5. An apparatus as in claim 4 further comprising:

an upstanding bafl le on said aligning means for positioning said products in the middle of said transferring means.

6. An apparatus for orienting an ear of corn with its larger diameter end in one direction comprising:

l9833AB, 45

means for longitudinally aligning said ear;

transferring means for transferring the longitudinally aligned ear from said aligning means to an endless belt which is inclined towards the horizontal and adapted to move in the inclined direction;

guide means positioned above the surface of said belt and adapted to retain said ear on said belt;

said belt and said guide means arranged so that said ear transferred from the aligning means onto the belt rolls on the belt in an arcuate path and is deflected by said guide means. 7. An apparatus as in claim 6 in which the transferring means is a trough-like member inclined toward the horizontal.

8. An apparatus as in claim 7 in which said guide means have converging side walls and are so constructed and arranged so as to position said ear toward the middle of the belt at the discharge end thereof.

9. An apparatus as in claim 8 in which said transferring means is inclined toward the horizontal at an angle slightly greater than the angle at which said endless belt is inclined toward the horizontal.

10. A method of orienting tapered agricultural products with their larger diameter ends in the same direction com prising:

longitudinally aligning said products; transferring the longitudinally aligned products onto a trough-like member and from said trough-like member onto a downwardly inclined moving belt whereby each of said products rolls on the belt in an arcuate path to position its larger diameter end downward;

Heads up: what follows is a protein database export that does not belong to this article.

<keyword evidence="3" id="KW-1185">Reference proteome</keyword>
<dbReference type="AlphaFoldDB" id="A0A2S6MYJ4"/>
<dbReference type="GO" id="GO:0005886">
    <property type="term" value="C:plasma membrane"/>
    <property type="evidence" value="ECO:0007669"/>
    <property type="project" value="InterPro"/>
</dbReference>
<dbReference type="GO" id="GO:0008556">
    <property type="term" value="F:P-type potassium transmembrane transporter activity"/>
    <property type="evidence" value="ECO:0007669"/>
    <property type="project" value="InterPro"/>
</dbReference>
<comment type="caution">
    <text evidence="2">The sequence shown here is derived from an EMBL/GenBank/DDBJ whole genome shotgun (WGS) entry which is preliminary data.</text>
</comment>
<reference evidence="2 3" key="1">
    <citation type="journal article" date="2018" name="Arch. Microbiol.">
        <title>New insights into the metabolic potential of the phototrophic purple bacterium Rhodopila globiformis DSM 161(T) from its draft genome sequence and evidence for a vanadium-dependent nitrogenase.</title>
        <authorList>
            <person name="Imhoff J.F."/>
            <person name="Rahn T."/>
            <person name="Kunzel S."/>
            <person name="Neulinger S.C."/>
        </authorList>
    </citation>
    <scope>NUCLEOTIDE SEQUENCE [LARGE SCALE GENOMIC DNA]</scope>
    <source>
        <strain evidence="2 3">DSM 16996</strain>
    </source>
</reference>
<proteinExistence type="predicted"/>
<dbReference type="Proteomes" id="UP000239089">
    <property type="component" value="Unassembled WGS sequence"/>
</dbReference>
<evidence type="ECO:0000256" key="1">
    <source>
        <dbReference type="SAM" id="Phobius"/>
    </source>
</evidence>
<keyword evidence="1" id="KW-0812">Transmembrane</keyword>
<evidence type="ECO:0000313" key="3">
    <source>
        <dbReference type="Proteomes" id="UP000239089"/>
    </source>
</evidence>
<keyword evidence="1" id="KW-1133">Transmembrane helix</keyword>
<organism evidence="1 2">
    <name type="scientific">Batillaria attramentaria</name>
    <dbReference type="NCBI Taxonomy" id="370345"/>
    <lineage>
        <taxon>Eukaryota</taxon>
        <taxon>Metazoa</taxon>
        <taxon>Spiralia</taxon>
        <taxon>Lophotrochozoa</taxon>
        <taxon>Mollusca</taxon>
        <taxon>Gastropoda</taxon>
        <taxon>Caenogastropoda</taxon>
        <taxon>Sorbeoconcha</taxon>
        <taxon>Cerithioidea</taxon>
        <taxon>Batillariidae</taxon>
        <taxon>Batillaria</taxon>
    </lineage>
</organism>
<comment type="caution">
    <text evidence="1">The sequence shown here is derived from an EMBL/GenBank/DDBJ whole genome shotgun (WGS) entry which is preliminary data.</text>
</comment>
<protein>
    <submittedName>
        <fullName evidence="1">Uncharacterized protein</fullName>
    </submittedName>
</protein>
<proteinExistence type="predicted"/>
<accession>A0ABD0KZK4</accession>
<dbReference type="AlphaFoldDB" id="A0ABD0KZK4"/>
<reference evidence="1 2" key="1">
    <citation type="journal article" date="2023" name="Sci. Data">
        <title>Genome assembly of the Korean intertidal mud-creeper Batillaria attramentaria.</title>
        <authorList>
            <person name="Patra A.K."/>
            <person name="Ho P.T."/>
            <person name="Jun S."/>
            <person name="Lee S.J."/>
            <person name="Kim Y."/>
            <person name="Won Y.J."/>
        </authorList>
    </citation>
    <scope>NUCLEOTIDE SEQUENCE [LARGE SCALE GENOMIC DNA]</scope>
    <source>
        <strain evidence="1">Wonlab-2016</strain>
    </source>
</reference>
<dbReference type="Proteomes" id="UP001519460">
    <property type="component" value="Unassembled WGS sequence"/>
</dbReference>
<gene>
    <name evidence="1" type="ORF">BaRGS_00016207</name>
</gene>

deflecting each of said products as it rolls toward the edge of said moving belt; and

discharging the oriented products from the end of said moving belt.

References Cited UNITED STATES PATENTS 12/1955 Pike 198-30 8/1966 Ross 19830X U.S. Cl. X.R.

Referenced by
Citing PatentFiling datePublication dateApplicantTitle
US3712451 *Mar 9, 1971Jan 23, 1973Heberlein Hispano SaEmpty bobbin supply devices for a bobbin changer for spindle type spinning machines
US3741371 *Feb 4, 1971Jun 26, 1973Gen Foods CorpApparatus for inspecting and selecting products
US3923143 *Jun 10, 1974Dec 2, 1975Hanscom Genevieve IShuffle feeder capable of single file advancement of articles
US4171779 *Sep 29, 1975Oct 23, 1979W. Schlafhorst & Co.Method and device for removing fully wound cheeses in a textile machine
US4685552 *Aug 30, 1985Aug 11, 1987Anderson Ronald LMachine for orientating and delivering tapered articles
US5176573 *Aug 22, 1991Jan 5, 1993Byron Enterprises, Inc.Corn harvesting
US5499708 *Jun 22, 1994Mar 19, 1996United States Surgical CorporationElongate member orienting ramp
US6612209Apr 22, 1999Sep 2, 2003Grimmway Enterprises, Inc.Food processing apparatus
Classifications
U.S. Classification198/383, 198/436, 198/443, 198/400
International ClassificationB65G47/14
Cooperative ClassificationB65G47/1492
European ClassificationB65G47/14D